The first time I saw this movie was in the Army before it hit the movie theaters for the general public, and as all ye guys know, if a movie goes over in the Army - well, it's gotta become a big smash it, and with Elvis Presley wooing Ann Margaret, well - Ann Margaret was all the service guys had to see. The Hell with the rest of the show! The guys whistled, cheered, and that night probably dreamed that they were Lucky with Rusty! Anyone who doesn't like this movie is an old Grumpy! All right gang, so it's predictable and we've seen it many a-time in the movies. Guy sees girl, girl hates guy, guy still chases girl, and like Irving Berling wrote: "A Man Chases A Girl Until She Catches Him!" In the old Fred Astaire-Ginger Rodgers movies, Ginger always hated Fred until they had their first dance together and then the love affair started, and if you'll notice, the same thing happens here in Viva Las Vegas. Rusty doesn't like Lucky until they sing their first song together and then the love affair starts. This was the formula in those days. Funny thing: There was this story that went that in the Astaire-Rogers movies, Fred gave Ginger class and Ginger gave Fred sex! Well, not exactly, but you know what I mean. Astaire was not really the most sexiest looking of men, so he had to have the sexy lookin' gals around him to make the teaming work, but in Elvis and Ann-Margarets pairing, who was giving who sex? Song are great, dances numbers great, cast is very good, and it IS probably the best musical film that Presley ever made! He and Ann-Margaret was very wise never to appear again in a film. This was as far as I'm concerned a one time deal. Same thing as Sylvester Stallone and Dolly Partin in Rhinestone. It was a one time deal and the paring for one film was great and should not be repeated, but - sometimes I wonder what Barbra Striesand's "A Star Is Born" would have turned out like if she could have got her first choice for the film - Elvis Presley. What a dynamite of a movie that would have been, but - it was never to be!
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Youthful Elvis Presley and Ann-Margret are superb in this fluff of a movie with a thin story line.
TxMike2 November 2004
Warning: Spoilers
I was nearing the end of my first year in college when 'Viva Las Vegas' hit theaters in the springtime of 1964. It is interesting that it was released in Sweden, Ann-Margret Olsson's birthplace, months before it was released in the USA. The story line is very thin, it exists only to tie together a series of musical numbers by the two stars. And that is the only reason to see this movie, to appreciate Elvis when he was still young (28) and slender, but already in his 15th movie, and Ann-Margret at 22, just out of college and in her 4th movie. Ann-Margret in her prime was arguably the most beautiful and sexy, in a girl-next-door way, star of the 20th century. That she has stood by her invalid husband for so many years shows also what a genuine person she is. She will remain one of my all-time favorites.

SPOILERS follow in the rest of my comments. Elvis plays 'Lucky', a race car driver, hoping to get into the Las Vegas grand prix, but he needs to buy a new motor first. He meets 'Rusty' (Ann-Margret) who comes to the shop, 'I'd like you to check my motor, it whistles', while wearing the cutest, tiny white shorts imaginable in 1964. It is romance at first sight, but she plays hard to get. Turns out she is the pool manager for a local motel, teaches kids to swim and dive, and also teaches dance at the local U of N branch. At the end of their first musical number together, she pushes him off the high dive into the water, and loses his bankroll. Unable to even pay his room, not to mention the new motor, he is forced to be a waiter at the motel, where he keeps around Rusty. On a date, Rusty and Lucky ride motorcycles, sightsee in a helicopter piloted by Lucky, go water skiing, but she has doubts about falling for a race driver, likely to crack up and get killed. In the end, her dad buys the motor for Lucky, he wins the very cheesy car race (9 hours all over the countryside, and no pit stops? No police guarding intersections? No barriers in downtown LV??), then we see Rusty and Lucky getting married. Story, "2", Elvis and Ann-Margret, "14", both on a 10-point scale!!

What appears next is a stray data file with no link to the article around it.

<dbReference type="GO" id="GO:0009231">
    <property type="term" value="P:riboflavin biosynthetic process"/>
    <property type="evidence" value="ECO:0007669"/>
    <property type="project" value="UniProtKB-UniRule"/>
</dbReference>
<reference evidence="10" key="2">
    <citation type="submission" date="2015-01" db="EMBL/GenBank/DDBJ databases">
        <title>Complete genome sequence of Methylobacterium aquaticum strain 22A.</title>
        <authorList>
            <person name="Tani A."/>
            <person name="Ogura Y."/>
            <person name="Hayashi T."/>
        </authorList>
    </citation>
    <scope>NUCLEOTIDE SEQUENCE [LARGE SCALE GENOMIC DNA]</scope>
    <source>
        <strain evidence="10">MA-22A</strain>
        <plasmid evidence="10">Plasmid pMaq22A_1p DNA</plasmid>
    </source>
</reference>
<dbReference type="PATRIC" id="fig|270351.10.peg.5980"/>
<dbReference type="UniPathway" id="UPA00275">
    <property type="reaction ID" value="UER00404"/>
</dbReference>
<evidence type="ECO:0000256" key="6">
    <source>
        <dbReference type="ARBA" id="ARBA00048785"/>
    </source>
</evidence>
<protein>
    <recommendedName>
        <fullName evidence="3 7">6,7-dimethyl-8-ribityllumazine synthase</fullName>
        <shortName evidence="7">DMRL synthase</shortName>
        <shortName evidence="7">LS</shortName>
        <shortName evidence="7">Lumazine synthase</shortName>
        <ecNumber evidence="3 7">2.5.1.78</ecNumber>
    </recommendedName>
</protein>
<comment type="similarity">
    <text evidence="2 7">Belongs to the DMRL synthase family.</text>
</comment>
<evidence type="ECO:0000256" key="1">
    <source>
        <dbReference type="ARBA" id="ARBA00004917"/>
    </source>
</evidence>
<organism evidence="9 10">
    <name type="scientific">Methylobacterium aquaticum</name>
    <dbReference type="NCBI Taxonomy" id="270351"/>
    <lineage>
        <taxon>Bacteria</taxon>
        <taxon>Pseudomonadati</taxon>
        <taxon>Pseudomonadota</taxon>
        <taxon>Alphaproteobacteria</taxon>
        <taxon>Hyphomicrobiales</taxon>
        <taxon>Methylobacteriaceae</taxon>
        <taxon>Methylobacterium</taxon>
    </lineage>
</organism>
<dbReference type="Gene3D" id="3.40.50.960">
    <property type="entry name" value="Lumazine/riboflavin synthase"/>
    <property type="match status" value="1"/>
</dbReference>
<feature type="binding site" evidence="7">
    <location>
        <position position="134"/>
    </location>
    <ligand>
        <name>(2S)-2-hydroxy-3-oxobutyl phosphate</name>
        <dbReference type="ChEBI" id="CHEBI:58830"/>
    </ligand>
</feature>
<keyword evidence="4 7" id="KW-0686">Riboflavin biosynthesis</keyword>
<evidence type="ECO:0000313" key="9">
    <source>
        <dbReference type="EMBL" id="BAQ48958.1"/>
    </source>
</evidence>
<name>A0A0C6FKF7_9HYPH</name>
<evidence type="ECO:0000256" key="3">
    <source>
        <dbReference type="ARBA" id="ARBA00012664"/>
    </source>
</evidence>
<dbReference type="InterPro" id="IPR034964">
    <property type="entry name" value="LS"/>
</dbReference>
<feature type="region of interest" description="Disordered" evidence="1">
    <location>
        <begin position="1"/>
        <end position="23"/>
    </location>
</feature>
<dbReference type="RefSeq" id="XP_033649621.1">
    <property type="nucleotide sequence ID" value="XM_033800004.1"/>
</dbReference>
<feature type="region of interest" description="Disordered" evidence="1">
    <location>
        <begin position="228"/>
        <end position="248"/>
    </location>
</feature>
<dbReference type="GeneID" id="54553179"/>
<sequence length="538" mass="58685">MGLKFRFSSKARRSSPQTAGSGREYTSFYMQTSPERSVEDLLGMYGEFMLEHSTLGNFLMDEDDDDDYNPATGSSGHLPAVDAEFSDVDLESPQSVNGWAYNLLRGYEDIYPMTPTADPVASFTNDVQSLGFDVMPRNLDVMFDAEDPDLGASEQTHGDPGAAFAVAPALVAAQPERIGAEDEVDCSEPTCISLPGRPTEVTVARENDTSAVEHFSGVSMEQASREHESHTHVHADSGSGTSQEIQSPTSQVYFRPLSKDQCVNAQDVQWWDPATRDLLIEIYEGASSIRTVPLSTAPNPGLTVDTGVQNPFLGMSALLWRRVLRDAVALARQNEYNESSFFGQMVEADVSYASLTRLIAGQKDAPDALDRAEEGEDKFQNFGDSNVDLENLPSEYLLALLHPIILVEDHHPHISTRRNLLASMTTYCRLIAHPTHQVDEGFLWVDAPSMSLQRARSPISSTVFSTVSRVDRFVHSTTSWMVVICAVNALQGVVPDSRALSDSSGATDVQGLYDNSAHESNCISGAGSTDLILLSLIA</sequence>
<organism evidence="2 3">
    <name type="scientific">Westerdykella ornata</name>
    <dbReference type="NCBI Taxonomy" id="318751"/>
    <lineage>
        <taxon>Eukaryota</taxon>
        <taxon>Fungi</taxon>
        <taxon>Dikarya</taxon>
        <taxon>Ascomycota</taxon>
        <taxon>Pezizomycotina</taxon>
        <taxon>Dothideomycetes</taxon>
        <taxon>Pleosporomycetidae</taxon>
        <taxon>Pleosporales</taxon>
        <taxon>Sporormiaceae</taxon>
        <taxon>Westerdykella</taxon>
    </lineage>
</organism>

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Elvis and Ann-Margret---greatest chemistry ever
sharonavg6 November 2005
I loved Viva Las Vegas because the chemistry between Elvis and Ann-Margret was incredible and they are both good actors, unlike most of the other actors in Elvis' movies. The singing and dancing were fantastic because Elvis knows how to "move" and Ann-Margret is one of the best dancers around. Also, they both have the same feel for music.

The movie plot deals with Elvis' character, Lucky, wanting to win a car race and the Ann-Margret character, Rusty, being afraid he will die if he races. All she wants is a home with a little tree in front and yet she understands that the race is Lucky's dream so she finally supports him in it. It's a "happily ever-after" movie....a simple plot but they both carry it off so great since they're both really good actors and you get the feeling throughout the movie that they really did like each other in real life (which I've heard they did). Altogether, it's a cute movie and well-worth watching.

The songs in it are really great too.
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Elvis and Ann-Margret sizzle together like two steaks on a barbecue grill.
Harry Lags4 November 2016
Perhaps his best musical comedy, in Viva Las Vegas Elvis was finally teamed with a co- star whose talent matched the intensity of his own style.Viva Las Vegas" has it all. A kinetic, frenetic look at Las Vegas at its hippest. Ann-Margret, the only leading lady who ever could match Elvis' charisma and smoldering sensuality on screen. A score that spawned a song that everybody knows, every band covers and nobody can get out of their heads once they hear it.